Imagine my excitement — as a black woman named after a controversial African queen — for a fearless unit of female warriors determined to protect the West African kingdom of Dahomey for more than 200 years. To watch a Hollywood movie about
Inspired by true events, “The Woman King” was directed by Gina Prince-Bythode and produced by Academy Award-winning actress Viola Davis (who also stars) and veteran actress/producer Maria Bello. And the highly anticipated film grossed. $19 million last weekend During its debut at the domestic box office, I was clearly not alone in my excitement.
The film tells the story of the Agoji, the most powerful all-women army in the history of the world, their unparalleled commitment to their country, to each other and to their King Gezo, exceptionally portrayed by John Boyega. has paid
But There are calls for a boycott. The film because, to its critics (even those who are not calling for a boycott), it minimizes the role of the Dahomey Kingdom in the Atlantic slave trade. In his view, the fictional film, inspired by true events, does not tease out enough about a horrific history — the abduction and sale of Africans by the Dahomey and Oyo kingdoms — in the film’s narrative arc, a subplot, when That the main story centers on a group of rugged African women, who must live, love and work together to ensure their people remain free.
The Dahomey period is the most intense Involvement in the slave trade This involved the smuggling of West Africans in the late 17th and early 18th centuries, mainly captives who were then enslaved overseas by European traders. The real King Gizo finally agreed to end Dahomey’s participation in the slave trade in 1852 under pressure from the British government (which had abolished slavery in 1833).
However, the Atlantic slave trade is hardly overlooked in the film. At the beginning of the film, Davies’ character Naneska admonishes the king for allowing his people — and other Africans — to get involved in business. She spends the entire film talking about how selling out your own people is wrong and offers an alternative to brutality. The climax of the film involves the freeing of the Agoji Africans who were about to be taken to the New World.
Isn’t it interesting that some of the loudest calls for boycotts are black. Where were similar calls for films like “12 Years a Slave,” “Django Unchained” or “The Good Lord Bird” — films about the slave trade for their characters, stories and the institution of slavery itself? Too much creative license given in photography?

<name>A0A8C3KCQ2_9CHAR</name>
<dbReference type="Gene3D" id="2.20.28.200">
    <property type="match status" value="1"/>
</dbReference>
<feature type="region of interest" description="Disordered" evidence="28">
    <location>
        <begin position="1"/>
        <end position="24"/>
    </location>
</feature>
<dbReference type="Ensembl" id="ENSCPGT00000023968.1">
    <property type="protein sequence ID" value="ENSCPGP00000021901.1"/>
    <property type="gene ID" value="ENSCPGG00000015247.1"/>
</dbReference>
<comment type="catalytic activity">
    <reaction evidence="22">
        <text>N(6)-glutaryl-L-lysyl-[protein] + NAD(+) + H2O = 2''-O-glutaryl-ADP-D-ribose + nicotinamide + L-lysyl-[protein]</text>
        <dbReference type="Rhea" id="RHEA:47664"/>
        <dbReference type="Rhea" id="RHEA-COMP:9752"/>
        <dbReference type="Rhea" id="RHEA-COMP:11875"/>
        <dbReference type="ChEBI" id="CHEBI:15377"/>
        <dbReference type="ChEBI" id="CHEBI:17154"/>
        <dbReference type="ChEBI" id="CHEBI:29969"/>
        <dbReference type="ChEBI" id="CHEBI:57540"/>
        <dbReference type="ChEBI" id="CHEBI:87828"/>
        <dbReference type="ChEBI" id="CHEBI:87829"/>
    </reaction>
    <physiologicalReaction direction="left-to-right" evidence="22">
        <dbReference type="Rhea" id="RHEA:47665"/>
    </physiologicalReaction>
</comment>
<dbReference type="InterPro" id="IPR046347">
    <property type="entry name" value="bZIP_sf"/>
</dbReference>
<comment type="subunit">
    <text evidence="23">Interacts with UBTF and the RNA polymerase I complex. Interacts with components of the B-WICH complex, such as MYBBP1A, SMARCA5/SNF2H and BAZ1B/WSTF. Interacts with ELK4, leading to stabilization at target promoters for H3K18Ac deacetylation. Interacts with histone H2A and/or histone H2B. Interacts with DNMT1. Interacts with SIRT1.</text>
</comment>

There is inherent value in a film about a dynamic group of black women fighters who many have not heard of, from a largely off-the-map West African state, challenging the notion of male supremacy. she does. The film’s controversies only fuel the need for more people to see it, and talk about it.
Meanwhile, critics demanding a more realistic representation of the slave trade may direct their energies elsewhere: they may focus on the fact, for example School systems Across America Steps are being taken To Erase his reality and legacy. from the syllabus. Or that many Americans dismiss it as “no big deal” when the conversation about slavery turns to reparations. Or that there is a slave trade. Historically misrepresented. Over 100 years in television and film — see film classics like “The Birth of a Nation” (1915) or “Gone with the Wind” (1939) or the TV classics “Uncle Tom’s Cabin” (1987) and “Roots” (1977).
I suspect that much of the criticism and much of the effort to suppress this film is about its portrayal of truly powerful black women warriors who fight and win battles in a Hollywood that is still overwhelmingly white and male. are Not just in the film, but in the reality of its creation, and the audience it has already garnered, black women are winning — and the trolls who oppose the film are losing.
As much as it is about anything else, “The Woman King” is about the perilous journey of black women — and the obstacles they face — to find freedom and self-determination in a world Misogyny and misogynoir reign supreme..
“The Woman King” is a masterpiece in the tradition of such classics as “Spartacus” (1960), “Braveheart” (1995) and “The Gladiator” (2000). The difference is that black women are at the center of the action, both on screen and behind the camera. It’s a difference that only makes the film more worth watching.
Hollywood has spent most of its existence. Dismissing the talents of black women. The attempt by some to erase his work in “The Woman King” is sad. But it shouldn’t work — and it won’t. Anyone who finds the film’s portrayal of the slave trade difficult should watch it anyway — and then engage in a lively discussion about what worked, what didn’t, and how to do it more accurately. Can be presented.
There is intellectual and cultural value, even — or perhaps especially — in conflict and contradiction.